1. No spoonfeeding. This includes both posting complete working code and asking for such. (Note: It's okay to tell what java file the individual should look in)
2. Be constructive. No stupid shit like "Delete system32". If you don't have anything useful to contribute with, please refrain from answering.
3. As with the rest of the forum; No illegal content. This includes last-login stealers for Minecraft, etc.
4. There is such a thing as stupid questions. Do some research on your problem before asking for help (This includes reading the stickied posts!).
Post relevant code to your specific problem.
This does not mean you should copy-paste your entire project into your post. Just post the method/function where the error occurs.
Post your error.
We need to know exactly what the error is in order to help you. "It doesn't work" goesn't give us any information as to where your problem might be.
Research your problem before asking for help.
Doing a little research into your problem will save both parties a lot of time, and you might even be able to figure out the problem entierly on your own. As WhoopiGoldberg so nicely put it:
Add tags to your post to help categorise them.
[Showcase] - Showing off something you've made
[Help] - Asking a help question
[Solved] - Add to the start of your [Help] topic once the solution has been found
[Discussion] - Asking questions about other people's opinions and other debate-type stuff
[Tutorial] - Explaining how to solve certain problems or to achieve certain tasks (Note: No spoonfeeding still applies here!).
How to ask questions:
Asking a question is easy, but asking a question in a manner that makes people actually want to help you, that's an art on its own.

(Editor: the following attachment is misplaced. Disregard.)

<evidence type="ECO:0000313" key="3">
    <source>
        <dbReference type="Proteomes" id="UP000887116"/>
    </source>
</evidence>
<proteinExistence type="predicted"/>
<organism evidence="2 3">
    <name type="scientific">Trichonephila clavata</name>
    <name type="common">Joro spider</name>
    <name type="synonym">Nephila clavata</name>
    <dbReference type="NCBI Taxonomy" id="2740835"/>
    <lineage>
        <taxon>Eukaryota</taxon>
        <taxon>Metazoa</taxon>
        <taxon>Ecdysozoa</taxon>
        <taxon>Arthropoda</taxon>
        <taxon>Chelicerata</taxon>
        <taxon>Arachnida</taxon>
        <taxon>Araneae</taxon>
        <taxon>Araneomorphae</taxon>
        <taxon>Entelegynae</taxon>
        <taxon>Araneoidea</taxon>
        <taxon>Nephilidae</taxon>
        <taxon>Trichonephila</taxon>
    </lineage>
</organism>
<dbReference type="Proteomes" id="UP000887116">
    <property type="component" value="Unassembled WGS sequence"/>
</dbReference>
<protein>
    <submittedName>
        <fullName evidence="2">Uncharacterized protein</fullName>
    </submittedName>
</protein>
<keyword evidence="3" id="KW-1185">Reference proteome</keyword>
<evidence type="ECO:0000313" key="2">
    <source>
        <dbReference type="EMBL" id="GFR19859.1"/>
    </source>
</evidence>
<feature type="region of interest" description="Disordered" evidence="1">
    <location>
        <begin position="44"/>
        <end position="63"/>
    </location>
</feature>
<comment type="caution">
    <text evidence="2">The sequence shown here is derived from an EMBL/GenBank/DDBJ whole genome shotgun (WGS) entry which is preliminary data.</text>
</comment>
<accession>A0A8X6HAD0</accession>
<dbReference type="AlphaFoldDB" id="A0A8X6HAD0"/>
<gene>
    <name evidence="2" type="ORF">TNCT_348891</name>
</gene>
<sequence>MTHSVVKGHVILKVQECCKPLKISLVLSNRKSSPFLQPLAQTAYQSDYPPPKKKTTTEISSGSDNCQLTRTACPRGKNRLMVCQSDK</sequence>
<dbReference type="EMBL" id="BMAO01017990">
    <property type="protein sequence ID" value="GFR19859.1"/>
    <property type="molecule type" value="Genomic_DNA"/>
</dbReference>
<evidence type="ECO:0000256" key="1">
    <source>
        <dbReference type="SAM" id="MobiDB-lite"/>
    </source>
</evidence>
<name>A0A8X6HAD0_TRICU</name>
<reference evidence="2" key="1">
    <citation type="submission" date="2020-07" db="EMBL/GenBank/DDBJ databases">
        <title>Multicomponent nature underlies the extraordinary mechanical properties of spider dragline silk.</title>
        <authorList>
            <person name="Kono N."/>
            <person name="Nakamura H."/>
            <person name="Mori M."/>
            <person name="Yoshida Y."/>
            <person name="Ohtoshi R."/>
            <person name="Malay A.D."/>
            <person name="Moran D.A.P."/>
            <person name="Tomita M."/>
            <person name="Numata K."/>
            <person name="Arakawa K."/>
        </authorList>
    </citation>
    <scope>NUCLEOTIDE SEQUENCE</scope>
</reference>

Please take the time to read this guide, I guarantee you won't regret it: How To Ask Questions The Smart Way.
If you're not getting the response you want, this might be the reason why:
Despite this, hackers have a reputation for meeting simple questions with what looks like hostility or arrogance. It sometimes looks like we're reflexively rude to newbies and the ignorant. But this isn't really true.
What we are, unapologetically, is hostile to people who seem to be unwilling to think or to do their own homework before asking questions. People like that are time sinks they take without giving back, and they waste time we could have spent on another question more interesting and another person more worthy of an answer. We call people like this "losers". [Sirenfal: Skiddies generally fall in this category as well]
We realize that there are many people who just want to use the software we write, and who have no interest in learning technical details. For most people, a computer is merely a tool, a means to an end; they have more important things to do and lives to live. We acknowledge that, and don't expect everyone to take an interest in the technical matters that fascinate us. Nevertheless, our style of answering questions is tuned for people who do take such an interest and are willing to be active participants in problem-solving. That's not going to change. Nor should it; if it did, we would become less effective at the things we do best.